By Leo Coughlin
The matter of who runs the coffee shop at the Largo Library has taken up an appreciable amount of time of the City Commission over the past three successive weeks and all the palaver illustrates how a small group of people can get bogged down in irrelevancies borne out of emotional arguments.
Also, it shows how penny wise can definitely be pound foolish.
First, the issue.
A woman named Dalal Mansour secured the lease to run the coffee shop in 2007, operating under the corporate name of Bookmark Café of Largo, Inc. The corporation was chartered in 2007 and appears to have been formed for the sole purpose of running the coffee shop. The corporate address is the library's address.
Mansour succeeded as the leaseholder to a corporation with almost an identical name - Bookmark Café, LLC. Its principals were Howard Ritchie and S. Michael Crivello.
At the time Ritchie was the boyfriend of Pat Burke, a former member of the Largo City Commission, and he came into the picture when Burke approached Henry Schubert, a Largo assistant city manager in 2005, before the new library opened, with the information that her boyfriend and his friend were interested in running the coffee shop.
The shop wound up in Ritchie's and Crivello's hands. No Request for Proposal seeking bids was issued by the city in 2005.
Part of the five-year agreement in which Mansour is the successor provided for a notification period of 270 days prior to the expiration of the agreement of an intent to renew the agreement which by its own terms stipulated that it could be renewed for another five years.
Expiration of the contract is June 23, 2010. To merely extend the contract, all Mansour had to do was inform the city of her intent to do so. Her 270-day notification period to do this was September 23, 2009.
On October 7, 2009, Schubert wrote Mansour a letter that contained these two sentences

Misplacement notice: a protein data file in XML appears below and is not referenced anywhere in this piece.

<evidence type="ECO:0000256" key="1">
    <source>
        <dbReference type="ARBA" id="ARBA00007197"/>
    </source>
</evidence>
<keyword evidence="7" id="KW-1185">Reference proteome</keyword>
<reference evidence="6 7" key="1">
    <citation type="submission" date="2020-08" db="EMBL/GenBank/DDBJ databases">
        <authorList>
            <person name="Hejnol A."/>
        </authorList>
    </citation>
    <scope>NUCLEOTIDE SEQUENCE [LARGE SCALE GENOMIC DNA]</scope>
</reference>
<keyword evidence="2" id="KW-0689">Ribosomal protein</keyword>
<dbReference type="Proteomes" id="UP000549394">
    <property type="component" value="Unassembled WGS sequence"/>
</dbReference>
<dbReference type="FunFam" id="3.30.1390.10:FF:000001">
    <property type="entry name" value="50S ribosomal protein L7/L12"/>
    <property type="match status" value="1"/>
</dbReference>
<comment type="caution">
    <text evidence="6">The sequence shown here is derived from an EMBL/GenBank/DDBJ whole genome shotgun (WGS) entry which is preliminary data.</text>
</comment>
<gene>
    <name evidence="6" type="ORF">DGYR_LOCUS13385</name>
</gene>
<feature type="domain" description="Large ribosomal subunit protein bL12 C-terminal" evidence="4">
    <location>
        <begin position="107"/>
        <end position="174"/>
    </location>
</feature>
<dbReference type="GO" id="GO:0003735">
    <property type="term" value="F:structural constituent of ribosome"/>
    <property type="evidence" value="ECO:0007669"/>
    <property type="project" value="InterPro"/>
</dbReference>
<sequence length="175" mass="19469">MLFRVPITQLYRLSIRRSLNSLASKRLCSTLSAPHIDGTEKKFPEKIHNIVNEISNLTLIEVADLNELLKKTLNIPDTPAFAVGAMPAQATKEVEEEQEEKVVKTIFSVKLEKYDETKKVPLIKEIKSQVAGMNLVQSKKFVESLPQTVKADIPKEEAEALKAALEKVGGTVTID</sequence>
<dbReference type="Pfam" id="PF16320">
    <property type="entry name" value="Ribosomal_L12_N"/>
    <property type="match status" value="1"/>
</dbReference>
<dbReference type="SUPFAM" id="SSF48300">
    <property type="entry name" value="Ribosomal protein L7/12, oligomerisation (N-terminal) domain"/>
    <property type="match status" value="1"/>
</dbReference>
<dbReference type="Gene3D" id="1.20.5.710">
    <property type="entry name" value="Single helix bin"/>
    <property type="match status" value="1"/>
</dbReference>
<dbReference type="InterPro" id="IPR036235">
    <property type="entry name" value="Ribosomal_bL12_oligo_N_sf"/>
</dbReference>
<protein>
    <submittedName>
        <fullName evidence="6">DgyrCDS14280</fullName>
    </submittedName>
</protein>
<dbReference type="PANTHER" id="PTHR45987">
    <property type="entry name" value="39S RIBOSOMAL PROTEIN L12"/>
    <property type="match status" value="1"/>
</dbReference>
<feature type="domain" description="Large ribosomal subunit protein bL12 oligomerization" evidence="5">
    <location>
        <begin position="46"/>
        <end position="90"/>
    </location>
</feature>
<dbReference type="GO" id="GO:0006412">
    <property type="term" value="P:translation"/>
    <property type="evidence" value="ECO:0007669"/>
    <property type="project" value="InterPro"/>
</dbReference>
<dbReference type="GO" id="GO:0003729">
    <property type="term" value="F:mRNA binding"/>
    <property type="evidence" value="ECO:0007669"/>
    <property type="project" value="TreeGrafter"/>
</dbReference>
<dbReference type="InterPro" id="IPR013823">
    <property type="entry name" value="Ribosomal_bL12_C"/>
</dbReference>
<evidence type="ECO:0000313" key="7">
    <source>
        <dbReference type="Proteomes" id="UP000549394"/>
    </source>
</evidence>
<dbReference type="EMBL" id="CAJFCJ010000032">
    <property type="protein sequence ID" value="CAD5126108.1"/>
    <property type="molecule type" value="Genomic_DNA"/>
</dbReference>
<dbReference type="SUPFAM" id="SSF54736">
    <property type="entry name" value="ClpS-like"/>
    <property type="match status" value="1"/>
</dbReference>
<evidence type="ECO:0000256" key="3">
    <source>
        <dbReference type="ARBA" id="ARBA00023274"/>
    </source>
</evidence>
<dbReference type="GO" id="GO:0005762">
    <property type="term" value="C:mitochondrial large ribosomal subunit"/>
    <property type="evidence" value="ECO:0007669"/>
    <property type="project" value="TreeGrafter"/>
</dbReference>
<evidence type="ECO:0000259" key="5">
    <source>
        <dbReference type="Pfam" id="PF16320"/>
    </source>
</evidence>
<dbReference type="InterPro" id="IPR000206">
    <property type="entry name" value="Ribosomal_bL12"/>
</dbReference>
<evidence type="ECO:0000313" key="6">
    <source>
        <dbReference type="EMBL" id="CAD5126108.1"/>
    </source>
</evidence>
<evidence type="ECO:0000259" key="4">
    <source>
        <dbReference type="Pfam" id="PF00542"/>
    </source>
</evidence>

"We have not received written notice of your intent to renew and the 270 day notification deadline has passed. Therefore, is it correct for me to assume that you do not wish to renew the agreement with the city?"
Mansour has said that she received the letter on October 13 and immediately responded through a CPA firm, indicating that she wanted to extend the agreement.
The city's response was to inform her that because the notification deadline had passed the city would proceed with an RFP. Schubert brought that to the City Commission on March 2.
The commission, on emotional grounds, rejected that and the subject was before the commission again on March 9 at which time it seemed that a one-year "try out" agreement would be done.
This was ostensibly because of complaints received about the coffee shop. These were counterbalanced by statements supporting Mansour.
Last week, Commissioner Mary Black, who had become Mansour's advocate, it seems, pushed for the idea of the contract being renewed for five years. She said this was the only appropriate thing to do and claimed that although Mansour had "breached" the contract she cured her failure on notification within the time allowed under the contract's terms.
The trouble is, Mansour's failure to give timely notice to renew was not a breach but actually an option that benefited her.
On that basis the commission last week decided to go out for an RFP (in which Mansour can submit a bid). Opposing that were Black, Bob Murray and Woody Brown, all relying on an emotional basis, apparently.
Outcries from citizenry criticizing the city are unfair and unfounded. Even if certain parties in the city have a new leaseholder lurking in the wings, it does not pertain to the option Mansour failed to exercise.
Mansour had an option to exercise or not. If she does not know how things work whose fault is that? She could have spent $250 (maybe a lot less) on a lawyer at the beginning who would have told her, "Now look, when September 1, 2009 rolls around, write to the city by certified mail that you want to extend the contract for another five years." Simple as that.
Her only chance now, it would seem, is to get a lawyer to argue that Schubert's sentence ("Therefore, is it correct for me to assume that you do not wish to renew the agreement with the city?") created an estoppel that bars the city from not renewing the contract with her.
Seemingly leaving the door open like this is one of two apparent blunders by Schubert in this matter. The other was that he failed to inform the city manager about a flock of complaints that had come in about the coffee shop.
According to all hands this corner has spoken to, the latter would have called for instant dismissal in the private sector.
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